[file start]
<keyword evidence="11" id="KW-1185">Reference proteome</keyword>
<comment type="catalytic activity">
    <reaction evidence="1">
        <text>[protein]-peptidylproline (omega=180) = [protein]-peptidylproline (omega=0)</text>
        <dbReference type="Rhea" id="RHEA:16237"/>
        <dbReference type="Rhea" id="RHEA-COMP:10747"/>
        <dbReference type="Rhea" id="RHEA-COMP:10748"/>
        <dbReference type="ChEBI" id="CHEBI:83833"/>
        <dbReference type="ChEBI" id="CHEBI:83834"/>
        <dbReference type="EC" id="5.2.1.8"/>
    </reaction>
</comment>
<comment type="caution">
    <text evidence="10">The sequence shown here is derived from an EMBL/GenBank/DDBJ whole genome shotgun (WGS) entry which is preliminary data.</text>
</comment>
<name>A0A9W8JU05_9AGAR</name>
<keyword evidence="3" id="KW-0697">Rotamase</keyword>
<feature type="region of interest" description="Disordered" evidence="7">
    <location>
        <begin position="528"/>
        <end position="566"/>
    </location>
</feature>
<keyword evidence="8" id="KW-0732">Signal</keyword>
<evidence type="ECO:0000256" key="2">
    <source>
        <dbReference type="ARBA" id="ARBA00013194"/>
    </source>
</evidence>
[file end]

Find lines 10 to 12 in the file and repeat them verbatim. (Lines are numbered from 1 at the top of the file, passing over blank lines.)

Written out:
        <dbReference type="EC" id="5.2.1.8"/>
    </reaction>
</comment>